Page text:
For example, by using vCLoud Director, one only needs to select which Virtual Data Center to specify the SLAs for a VM. New VMs will be allocated to the virtual data center that provides the requested service. This takes DRS, HA and FT to a whole new level.
Even more, it now allows vCloud Data Center Service partners to enter into the picture and provide a virtual data center class of service to the customer. In this way, a customer’s onsite data center could supply Gold and Silver virtual data center services while Bronze services could be provided at a service partner.
With all the advent of VM cloud capabilites coming online the need for VM security is becoming much more pressing. To address these concerns, VMware rolled out their vShield services which come in two levels today vShieldEndpoint and vShield Edge.
Endpoint – offloads anti-virus scans from running in the VM and interfaces with standard anti-virus vendors to run the scan at the higher (ESX) levels.
Edge – provides for VPN and firewalls surrounding the virtual data center and interfaces with Cisco, Intel-McAffee, Symantec, and RSA to insure tight integration with these data center security providers.
The combination of vShield and vCloud Director allows approved vCloud Data Center Service providers to supply end-to-end data center security surrounding VMs and virtual data centers. Their are currently 5 approved vShield/vCloud Data Center Services partners today and they are Terramark, Verizon, Singtel, Colt, and Bluelock with more coming online shortly. Using vShield services, VMs could have secured access to onsite data center services even though they were executing offsite in the cloud.
A new version of VMware’s VDI interface was released which now includes offline mode for those users that occasionally reside outside normal network access and need to use a standalone desktop environment. With the latest VMware View offline mode, one would checkout (download) a desktop virtual machine to your laptop and then be able to run all your desktop applications without network access.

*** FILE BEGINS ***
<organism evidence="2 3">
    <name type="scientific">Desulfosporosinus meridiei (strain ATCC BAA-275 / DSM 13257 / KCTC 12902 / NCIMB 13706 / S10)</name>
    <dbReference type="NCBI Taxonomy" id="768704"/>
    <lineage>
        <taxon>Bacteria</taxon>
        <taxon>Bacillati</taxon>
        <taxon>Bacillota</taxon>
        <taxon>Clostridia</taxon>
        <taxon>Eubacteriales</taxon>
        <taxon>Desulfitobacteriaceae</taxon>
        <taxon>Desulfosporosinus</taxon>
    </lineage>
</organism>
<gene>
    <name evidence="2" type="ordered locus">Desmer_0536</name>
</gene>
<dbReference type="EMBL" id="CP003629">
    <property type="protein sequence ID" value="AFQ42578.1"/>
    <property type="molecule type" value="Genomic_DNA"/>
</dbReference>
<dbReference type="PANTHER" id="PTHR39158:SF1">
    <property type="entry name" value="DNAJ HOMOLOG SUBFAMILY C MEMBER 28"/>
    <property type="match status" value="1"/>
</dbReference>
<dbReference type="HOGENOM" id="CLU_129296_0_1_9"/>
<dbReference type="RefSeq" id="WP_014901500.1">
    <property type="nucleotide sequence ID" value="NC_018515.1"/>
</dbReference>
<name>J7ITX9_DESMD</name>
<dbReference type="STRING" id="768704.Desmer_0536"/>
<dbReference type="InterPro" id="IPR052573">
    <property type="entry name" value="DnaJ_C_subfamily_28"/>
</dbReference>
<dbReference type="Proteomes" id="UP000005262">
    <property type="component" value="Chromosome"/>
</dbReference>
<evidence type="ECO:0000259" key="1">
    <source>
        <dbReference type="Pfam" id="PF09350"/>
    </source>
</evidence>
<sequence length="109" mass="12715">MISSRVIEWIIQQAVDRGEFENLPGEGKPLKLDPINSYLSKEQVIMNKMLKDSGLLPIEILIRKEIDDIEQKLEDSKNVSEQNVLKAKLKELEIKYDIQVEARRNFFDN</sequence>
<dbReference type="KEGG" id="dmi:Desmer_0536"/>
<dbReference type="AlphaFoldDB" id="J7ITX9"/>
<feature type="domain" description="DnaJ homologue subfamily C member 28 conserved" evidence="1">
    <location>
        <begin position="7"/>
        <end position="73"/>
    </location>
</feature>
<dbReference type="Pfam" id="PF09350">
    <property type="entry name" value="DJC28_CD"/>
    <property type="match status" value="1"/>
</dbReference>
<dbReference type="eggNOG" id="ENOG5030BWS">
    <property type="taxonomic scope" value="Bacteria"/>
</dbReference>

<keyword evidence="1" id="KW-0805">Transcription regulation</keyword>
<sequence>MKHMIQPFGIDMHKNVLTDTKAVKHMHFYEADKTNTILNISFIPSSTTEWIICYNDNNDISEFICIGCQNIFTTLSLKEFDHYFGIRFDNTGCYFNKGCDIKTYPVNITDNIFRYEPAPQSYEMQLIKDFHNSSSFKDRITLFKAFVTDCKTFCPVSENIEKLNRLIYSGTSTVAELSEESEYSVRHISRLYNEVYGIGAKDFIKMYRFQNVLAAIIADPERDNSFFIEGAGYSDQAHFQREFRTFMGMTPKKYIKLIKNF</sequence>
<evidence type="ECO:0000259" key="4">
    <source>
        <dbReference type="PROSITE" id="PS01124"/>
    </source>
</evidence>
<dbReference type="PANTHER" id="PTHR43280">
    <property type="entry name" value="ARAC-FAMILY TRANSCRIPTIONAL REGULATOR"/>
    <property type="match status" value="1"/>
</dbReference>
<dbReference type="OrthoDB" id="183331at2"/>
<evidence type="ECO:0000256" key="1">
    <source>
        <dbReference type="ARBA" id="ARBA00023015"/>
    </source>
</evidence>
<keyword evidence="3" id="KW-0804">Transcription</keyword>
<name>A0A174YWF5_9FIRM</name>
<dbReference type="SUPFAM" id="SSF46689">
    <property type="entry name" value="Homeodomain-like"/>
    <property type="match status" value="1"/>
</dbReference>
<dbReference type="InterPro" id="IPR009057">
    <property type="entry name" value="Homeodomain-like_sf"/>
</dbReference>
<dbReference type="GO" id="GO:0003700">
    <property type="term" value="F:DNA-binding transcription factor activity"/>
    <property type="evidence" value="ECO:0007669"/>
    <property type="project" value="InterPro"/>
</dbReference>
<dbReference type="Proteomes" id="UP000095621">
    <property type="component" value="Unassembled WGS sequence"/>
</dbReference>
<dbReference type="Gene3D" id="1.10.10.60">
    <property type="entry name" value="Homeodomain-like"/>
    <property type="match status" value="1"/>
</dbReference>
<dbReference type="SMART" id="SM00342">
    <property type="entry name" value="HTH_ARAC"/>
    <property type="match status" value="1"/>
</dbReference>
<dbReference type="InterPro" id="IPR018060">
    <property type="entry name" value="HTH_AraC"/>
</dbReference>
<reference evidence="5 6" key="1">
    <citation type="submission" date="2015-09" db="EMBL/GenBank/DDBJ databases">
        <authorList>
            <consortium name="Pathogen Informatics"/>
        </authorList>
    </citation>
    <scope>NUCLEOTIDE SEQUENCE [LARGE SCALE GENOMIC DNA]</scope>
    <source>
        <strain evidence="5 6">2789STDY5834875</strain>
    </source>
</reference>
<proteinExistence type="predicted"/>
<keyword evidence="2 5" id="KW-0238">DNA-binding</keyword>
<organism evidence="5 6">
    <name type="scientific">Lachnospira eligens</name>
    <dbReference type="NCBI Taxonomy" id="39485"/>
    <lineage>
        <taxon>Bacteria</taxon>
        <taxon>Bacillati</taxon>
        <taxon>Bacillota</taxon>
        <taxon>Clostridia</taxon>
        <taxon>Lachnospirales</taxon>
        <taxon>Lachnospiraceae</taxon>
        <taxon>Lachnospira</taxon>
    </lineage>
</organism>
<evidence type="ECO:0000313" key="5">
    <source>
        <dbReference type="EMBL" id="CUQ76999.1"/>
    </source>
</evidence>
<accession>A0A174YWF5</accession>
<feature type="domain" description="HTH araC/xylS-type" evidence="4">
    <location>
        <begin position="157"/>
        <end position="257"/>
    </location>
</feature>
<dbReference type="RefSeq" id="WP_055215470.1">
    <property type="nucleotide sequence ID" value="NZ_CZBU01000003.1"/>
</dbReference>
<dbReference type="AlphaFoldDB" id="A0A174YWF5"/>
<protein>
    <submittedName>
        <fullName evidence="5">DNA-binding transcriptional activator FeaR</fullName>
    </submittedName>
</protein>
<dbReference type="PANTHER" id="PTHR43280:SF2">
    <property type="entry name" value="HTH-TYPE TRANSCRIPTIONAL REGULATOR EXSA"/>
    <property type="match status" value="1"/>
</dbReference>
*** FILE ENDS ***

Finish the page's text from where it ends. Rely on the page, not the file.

vStorage API for Array Integration (VAAI)
VAAI supports advanced storage capabilities such as cloning, snapshot and thin provisioning and improves the efficiency of VM I/O. These changes should make thin provisioning much more efficient to use and should enable VMware to take advantage of storage hardware services such as snapshots and clones to offload VMware software services.
Essentials is an SMB targeted VMware solution license-able for ~$18 per VM in an 8-core server, lowering the entry costs for VMware to very reasonable levels. The SMB data center’s number one problem is the lack of resources and this should enable more SMB shops to adopt VMware services at an entry level and grow up with VMware solutions in their environment.
VMforce allows applications developed under Springsource, the enterprise java application development framework of the future, to run on the cloud via Salesforce.com cloud infrastructire. VMware is also working with Google and other cloud computing providers to provide similar services on their cloud infrastructure.
In addition to these feature/functionality announcements, VMware discussed their two most recent acquisitions of Integrien and TriCipher.
Integrien – is a both a visualization and resource analytics application. This will let administrators see at a glance how their VMware environment is operating with a dashboard and then allows one to drill down to see what is wrong with any items indicated by red or yellow lights. Integrien integrates with vCenter and other services to provide the analytics needed to determine resource status and details needed to understand how to resolve any flagged situation.
TriCipher – is a security service that will ultimately provide a single sign-on/login for all VMware services. As discussed above security is becoming ever more important in VMware environments and separate sign-ons to all VMware services would be cumbersome at best. However, with TriCipher, one only need sign-on once and then have access to any and all VMware services in a securely authenticated fashion.